Close up of hands on steering wheel.
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Driving While Visually Impaired

Jun 24, 2022

Driving While Visually Impaired

The relinquishment of car keys, or a driver’s license, to a visual impairment, is a life-changing moment we do our best to avoid. It is not uncommon for people with impaired vision to drive only to destinations to which they “know the way by heart,” or with passengers who can read them the signs.

Many states do provide some exemptions to the unforgiving 20/40 visual acuity requirement, which may come as a surprise to those in fear of having their license revoked. The qualification often requires a detailed examination by an ophthalmologist or optometrist, driving training, a specialized road test, and annual recertification. Some drivers can obtain a restricted license with the use of telescopic lenses that succeed in correcting vision to the 20/40 baseline. This adaptation requires a vision exam to prescribe the bioptic telescope, undergoing training, and taking a road test before receiving the specialized license.

The restriction, most frequently exercised, with and without the authorization of the Department of Motor Vehicles (DMV), is driving during daylight hours only. Although not yet condoned for visually impaired drivers, assisted driving features can also help, such as lane departure warnings, blind-spot alerts, pedestrian and obstacle detectors, and autonomous emergency braking. The promise of actual self-driving vehicles remains illusive. Should it ever come to fruition, many of these issues would be solved.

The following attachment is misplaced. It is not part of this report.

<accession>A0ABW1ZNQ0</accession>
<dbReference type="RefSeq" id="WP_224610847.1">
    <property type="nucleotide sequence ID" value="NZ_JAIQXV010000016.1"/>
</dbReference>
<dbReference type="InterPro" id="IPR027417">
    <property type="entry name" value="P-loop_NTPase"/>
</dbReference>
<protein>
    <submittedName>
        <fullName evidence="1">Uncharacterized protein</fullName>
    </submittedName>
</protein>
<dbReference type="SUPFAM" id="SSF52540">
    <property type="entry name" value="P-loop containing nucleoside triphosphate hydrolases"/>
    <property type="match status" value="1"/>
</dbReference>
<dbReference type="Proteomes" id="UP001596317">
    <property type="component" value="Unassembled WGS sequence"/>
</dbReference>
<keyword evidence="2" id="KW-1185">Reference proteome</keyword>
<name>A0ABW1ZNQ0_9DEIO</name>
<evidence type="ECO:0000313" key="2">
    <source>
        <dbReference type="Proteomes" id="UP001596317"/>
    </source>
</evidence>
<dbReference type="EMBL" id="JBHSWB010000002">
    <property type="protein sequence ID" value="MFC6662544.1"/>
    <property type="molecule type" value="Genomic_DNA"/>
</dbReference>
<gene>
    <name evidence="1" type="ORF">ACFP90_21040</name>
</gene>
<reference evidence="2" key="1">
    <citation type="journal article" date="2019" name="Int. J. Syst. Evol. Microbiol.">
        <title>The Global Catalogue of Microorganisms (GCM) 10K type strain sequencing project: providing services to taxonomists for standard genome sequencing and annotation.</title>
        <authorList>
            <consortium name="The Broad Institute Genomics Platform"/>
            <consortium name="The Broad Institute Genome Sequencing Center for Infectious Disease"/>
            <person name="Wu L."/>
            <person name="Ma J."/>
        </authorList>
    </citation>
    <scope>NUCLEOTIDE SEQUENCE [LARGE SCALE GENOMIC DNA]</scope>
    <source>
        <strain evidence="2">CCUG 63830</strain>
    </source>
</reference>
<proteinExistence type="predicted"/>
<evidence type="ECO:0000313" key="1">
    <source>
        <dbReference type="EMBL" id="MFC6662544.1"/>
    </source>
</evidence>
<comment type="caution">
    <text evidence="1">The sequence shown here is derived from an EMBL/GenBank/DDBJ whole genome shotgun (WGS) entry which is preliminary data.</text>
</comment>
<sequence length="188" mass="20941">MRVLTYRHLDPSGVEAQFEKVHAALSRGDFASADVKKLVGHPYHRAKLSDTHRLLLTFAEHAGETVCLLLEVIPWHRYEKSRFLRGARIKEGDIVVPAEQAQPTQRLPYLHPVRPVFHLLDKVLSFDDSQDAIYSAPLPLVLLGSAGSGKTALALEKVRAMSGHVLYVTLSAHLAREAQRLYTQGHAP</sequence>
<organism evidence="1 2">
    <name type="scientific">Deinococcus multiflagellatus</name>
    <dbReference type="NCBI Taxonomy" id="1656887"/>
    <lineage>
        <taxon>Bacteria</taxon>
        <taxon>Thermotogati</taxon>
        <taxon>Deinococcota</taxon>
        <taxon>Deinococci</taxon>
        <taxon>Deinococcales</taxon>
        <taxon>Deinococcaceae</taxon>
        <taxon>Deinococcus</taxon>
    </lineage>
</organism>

View of road from driver’s seat of car.
View of road from driver’s seat of car.

It would seem that many people would fail to meet the 20/40 acuity required to drive. The fact is, corrective lenses are the dominant qualifier. A person can also have severely impaired vision in one eye and passable vision in the other, which meets the requirement.

If you want to continue driving, please do it responsibly and with good judgment. Denial is a defense mechanism, but in the case of driving with low vision, it can also be as deadly as a loaded gun. Here are the questions to ask yourself and guidelines to consider.

• Are you putting yourself and others at risk?

• Do you feel safe and confident behind the wheel?

• Do you avoid driving at night or in poor visibility?

• Do you stick to familiar routes?

• Have you discussed vision aids for driving with your ophthalmologist or optometrists? 

• Had any close calls or near misses lately?

• Are you aware of your state’s requirements and exemptions for drivers with vision impairment?

• Do you have an alternative and independent mode of transportation available, like Uber or GoGo Grandparent?

For comments, questions or feedback, email us, or connect on Facebook or Twitter. We would love to hear from you!


About the Author: Dorrie Rush

Dorrie Rush is the Chief Content Officer and Visual Accessibility Expert at Ophthalmic Edge Patients (OE Patients), an online resource, presented by the Association for Macular Diseases, providing practical information and empowering advice for living a full and successful life with vision loss.

She is the former Director of the Grunwald Technology Center and Information Resource Service at Lighthouse International 2001 to 2016. Dorrie is known to have an eccentric view, which is particularly useful in compensating for her central vision loss from Stargardt Disease.

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